Issues and answers: Potential

Issues and answers: Part 2

Written by: Lee Sonogan


“When education and resources are available to all without a price tag, there will be no limit to human potential.” – Jacque Fresco

Humans are capable of any thing. Just look how most technology you use today and see its origin and you will see over time we can improve in different ways. Unity is one of the most important ways to empower the average individual. With technology would be the second as it can be used in many different ways. Warehousing, creating, medicine, automation and so much more. I will get more into that later. Our technology and systems have gotten this far but, the people making all the decisions and laws limit our individual abilities and potential.

Potential of an individual is limited by money, debt, culture, and other effects that directly impact a person from being the best they possible can. In a world that seems to be struggling with irrelevant ideas and actions, human bodies and minds are continually pushed to their limits and beyond, breaking world records and defying beliefs about our capabilities. More than ever, modern medicine and technology continue to extend lifespans and conquer medical issues. With all this, has our improvement stopped or slowed? With scientific and technological advancements, will we eventually be able to surpass our limitations and achieve the impossible? And what will the consequences be if we do?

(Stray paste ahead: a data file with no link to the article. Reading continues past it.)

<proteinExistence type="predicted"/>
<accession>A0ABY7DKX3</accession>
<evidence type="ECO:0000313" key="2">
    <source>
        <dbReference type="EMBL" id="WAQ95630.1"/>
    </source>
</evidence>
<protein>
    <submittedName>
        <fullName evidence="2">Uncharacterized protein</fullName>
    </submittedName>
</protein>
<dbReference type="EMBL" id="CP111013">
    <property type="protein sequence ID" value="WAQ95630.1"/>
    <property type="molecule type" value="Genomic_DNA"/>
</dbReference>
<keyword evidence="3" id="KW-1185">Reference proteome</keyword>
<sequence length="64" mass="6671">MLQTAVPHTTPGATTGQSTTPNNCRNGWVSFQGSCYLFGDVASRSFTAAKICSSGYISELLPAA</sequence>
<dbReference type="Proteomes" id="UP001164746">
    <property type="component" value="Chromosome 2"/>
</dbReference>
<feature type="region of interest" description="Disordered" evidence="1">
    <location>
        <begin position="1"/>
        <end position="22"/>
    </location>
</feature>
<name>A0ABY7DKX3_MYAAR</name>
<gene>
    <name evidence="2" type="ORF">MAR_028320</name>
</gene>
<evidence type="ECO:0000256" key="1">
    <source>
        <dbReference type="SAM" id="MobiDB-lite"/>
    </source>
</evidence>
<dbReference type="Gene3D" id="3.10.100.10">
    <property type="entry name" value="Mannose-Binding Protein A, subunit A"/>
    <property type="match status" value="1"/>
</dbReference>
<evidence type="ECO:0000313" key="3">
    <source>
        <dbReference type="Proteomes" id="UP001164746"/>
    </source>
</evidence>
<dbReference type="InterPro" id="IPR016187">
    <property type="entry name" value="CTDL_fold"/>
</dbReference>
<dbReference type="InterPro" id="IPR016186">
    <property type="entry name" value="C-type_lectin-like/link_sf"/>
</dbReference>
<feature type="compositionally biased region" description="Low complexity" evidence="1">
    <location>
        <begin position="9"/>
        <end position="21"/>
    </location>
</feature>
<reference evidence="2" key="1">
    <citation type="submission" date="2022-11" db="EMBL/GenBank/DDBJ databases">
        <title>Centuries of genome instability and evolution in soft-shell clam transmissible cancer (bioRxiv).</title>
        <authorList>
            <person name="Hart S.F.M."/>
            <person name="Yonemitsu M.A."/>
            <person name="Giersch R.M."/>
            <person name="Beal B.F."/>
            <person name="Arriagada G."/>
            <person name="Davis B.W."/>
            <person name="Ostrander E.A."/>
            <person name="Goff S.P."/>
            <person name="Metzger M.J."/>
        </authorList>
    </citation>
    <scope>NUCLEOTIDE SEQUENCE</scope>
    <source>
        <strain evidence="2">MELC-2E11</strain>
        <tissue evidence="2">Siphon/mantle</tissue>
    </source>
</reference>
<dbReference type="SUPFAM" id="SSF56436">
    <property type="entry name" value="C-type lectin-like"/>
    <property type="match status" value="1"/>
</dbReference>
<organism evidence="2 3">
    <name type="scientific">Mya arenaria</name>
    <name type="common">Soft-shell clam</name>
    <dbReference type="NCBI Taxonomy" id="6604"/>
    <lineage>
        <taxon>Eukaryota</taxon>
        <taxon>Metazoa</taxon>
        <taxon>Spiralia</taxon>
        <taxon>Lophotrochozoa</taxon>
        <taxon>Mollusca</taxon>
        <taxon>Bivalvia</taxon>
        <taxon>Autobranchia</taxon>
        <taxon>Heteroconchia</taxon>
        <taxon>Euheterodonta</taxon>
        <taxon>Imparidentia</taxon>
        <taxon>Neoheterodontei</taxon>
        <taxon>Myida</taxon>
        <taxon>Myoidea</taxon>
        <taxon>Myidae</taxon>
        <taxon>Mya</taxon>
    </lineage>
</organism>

World-class athletes are constantly exceeding the perceived limitations of the human body, and breaking records. The men’s 100-meter sprint is a highly competitive race, with only fractions of seconds separating winners from losers. The record-holder of this race is considered the fastest man in the world. The current world record of 9.58 seconds is held by Jamaica’s Usain Bolt. Stanford University’s Mark Denny studied the race data of greyhounds, racehorses, and humans from the 1920s to 2008 for answers. Denny’s research suggested that speeds improved up to a certain point before reaching a plateau and eventually stopping completely.